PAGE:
Esposito believes that he and others represent an alternative school of thought within American academia -- one that represents what America is truly about which is free speech, open dialogue, and a multiplicity of views. "Kramer and others began to say in public that there was now a second school of thought in American academia, which they claim that -- whether rightly or wrongly -- I represent, among others. What they want to do is to shut that out. But if you look at some of their criticism, when they quote my writings, they quote me out of context. They are too well educated and too trained to be that stupid. By the way, that is what members of the radical Christian right do when they quote the Qur'an out of context. They would quote the first part of the verse and not the second or they will take a verse like 'slay the unbelievers wherever you find them' and say that the unbelievers are the Jews and the Christians rather than the mushrekeen [polytheists].
"This is done deliberately and if someone did this to them in reverse -- if he was to quote, for example, the Old Testament or the New Testament out of context -- he would be accused of being anti-Christian, or anti-Jewish or the routine charge of anti-Semitic."
Despite such attacks to discredit American scholarship on the Middle East, Esposito defended the Bush administration. Esposito spoke of the many differences and divergent voices that exist within the current administration. He once wrote that the policies of the Bush administration which tend to support dictatorial regimes in the region are more likely to radicalise the mainstream in the Arab world. Yet he does not believe that the Bush administration is purposefully provoking radicalism in the region. "I have been critical of elements of the Bush administration, I would not deny the fact that President Bush is doing the best job that he is capable of doing. Though I don't think that this job has been done all that well on a number of issues, however, I don't see him sitting there wanting to provoke extremism.
"I think there is a genuine concern about addressing it. I think he gets the wrong advice or follows the wrong advice too often. I regard those who give the advice as more part of the problem than part of the solution. But the onus is on this administration if it will do what no administration has done in the past be it Republican, Democrat or conservative and that is to strike a balanced policy when it comes to dealing with Arabs and Israelis." Is it possible? "I think it is possible. Is it probable? I don't think so, but I hope I will be proven wrong."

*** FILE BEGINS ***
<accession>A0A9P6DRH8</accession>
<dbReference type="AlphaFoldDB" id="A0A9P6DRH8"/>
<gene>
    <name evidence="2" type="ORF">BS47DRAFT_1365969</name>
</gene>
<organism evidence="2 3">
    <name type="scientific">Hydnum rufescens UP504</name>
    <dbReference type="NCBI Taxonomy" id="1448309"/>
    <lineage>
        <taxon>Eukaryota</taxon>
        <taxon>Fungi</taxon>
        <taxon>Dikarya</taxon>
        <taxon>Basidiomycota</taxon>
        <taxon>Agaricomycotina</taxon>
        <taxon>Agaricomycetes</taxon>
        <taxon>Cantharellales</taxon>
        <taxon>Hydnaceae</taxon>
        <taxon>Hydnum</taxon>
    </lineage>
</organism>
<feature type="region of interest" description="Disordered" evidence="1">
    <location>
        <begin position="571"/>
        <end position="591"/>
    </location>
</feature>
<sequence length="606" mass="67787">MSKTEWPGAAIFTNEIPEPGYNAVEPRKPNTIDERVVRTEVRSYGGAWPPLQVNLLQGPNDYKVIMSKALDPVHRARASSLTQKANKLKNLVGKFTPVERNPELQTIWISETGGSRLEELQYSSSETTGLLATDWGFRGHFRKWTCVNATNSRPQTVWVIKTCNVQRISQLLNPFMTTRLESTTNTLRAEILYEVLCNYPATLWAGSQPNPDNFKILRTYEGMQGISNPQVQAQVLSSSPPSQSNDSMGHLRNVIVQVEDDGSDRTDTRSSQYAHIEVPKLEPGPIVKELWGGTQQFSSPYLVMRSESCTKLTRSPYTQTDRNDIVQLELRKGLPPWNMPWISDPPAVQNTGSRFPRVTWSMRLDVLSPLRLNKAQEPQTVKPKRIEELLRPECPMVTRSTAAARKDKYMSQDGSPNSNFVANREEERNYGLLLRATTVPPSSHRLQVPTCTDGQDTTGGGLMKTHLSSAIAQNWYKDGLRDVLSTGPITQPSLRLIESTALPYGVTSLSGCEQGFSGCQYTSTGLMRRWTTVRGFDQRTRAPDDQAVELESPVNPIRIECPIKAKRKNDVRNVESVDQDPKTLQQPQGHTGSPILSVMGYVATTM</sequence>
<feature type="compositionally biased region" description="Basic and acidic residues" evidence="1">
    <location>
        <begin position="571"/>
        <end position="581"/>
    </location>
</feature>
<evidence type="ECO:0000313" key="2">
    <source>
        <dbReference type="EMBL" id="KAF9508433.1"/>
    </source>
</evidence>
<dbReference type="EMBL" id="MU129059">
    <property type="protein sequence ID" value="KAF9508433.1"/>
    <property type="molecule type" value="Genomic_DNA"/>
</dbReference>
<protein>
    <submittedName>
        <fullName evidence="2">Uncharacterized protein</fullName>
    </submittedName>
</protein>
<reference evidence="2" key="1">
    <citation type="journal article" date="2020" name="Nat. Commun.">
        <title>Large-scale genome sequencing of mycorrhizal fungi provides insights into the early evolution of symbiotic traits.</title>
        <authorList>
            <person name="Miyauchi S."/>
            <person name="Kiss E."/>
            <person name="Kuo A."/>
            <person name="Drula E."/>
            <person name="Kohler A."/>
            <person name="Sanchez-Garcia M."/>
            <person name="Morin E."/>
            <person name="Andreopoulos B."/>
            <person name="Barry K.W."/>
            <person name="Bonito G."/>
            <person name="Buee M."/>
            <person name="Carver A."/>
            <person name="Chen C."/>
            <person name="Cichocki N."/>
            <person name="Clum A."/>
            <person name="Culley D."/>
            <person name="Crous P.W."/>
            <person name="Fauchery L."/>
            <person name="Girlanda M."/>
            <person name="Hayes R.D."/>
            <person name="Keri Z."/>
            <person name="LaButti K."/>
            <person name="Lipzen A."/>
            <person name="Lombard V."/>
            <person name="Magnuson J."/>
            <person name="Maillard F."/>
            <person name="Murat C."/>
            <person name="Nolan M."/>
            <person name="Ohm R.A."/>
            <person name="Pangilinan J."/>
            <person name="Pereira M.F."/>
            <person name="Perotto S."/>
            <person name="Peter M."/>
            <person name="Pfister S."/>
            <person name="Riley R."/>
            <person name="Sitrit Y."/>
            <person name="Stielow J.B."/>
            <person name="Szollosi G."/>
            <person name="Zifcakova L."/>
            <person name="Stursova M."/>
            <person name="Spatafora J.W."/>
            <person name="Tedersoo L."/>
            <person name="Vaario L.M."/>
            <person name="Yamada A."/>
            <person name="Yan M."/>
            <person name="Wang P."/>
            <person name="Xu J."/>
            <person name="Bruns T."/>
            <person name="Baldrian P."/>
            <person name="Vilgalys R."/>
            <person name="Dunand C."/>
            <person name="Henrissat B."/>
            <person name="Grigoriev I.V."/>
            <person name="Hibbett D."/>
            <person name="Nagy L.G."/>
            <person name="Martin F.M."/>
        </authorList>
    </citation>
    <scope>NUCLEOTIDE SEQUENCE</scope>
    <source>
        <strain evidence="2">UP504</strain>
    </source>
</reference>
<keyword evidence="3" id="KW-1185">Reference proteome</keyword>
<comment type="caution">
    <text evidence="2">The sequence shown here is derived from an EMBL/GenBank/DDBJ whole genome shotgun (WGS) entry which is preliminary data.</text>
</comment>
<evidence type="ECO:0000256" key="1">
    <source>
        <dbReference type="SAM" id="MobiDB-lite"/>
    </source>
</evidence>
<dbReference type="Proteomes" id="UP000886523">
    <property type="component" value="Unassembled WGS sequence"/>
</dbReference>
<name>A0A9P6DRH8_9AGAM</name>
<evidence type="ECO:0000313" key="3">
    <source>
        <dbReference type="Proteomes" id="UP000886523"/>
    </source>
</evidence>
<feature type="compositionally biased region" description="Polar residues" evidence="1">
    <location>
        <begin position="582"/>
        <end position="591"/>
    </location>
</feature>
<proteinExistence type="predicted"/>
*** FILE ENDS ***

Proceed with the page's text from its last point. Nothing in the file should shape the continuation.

Does he think that America is an empire in denial? "One of the risks is that the US under this administration is perceived to be pursuing an imperialist agenda. What makes it even more difficult for the administration in terms of denying it is that a number of neo-conservatives speak like neo-imperialists and some of them in fact say America is the power in the world and we should do what we want and what we know is right. The French talked about their mission to civilise and the British called it the white man's burden. These were only rationale for imperialism and if one is not careful the US will be perceived as if it is coming with a rationale for imperialism."
Esposito believes that there is also a case to answer for in the Arab world where there is a chronic leadership crisis. "The leaders in this part of the world are preoccupied with staying in power and using whatever means they need to use to do so. This is why there has been and continues to be an issue of legitimacy in the Arab world. There are no attempts to broaden political participation and strengthen civil society. When I do see civil society developing, I see it under the strong guidance of the government, but that is not civil society."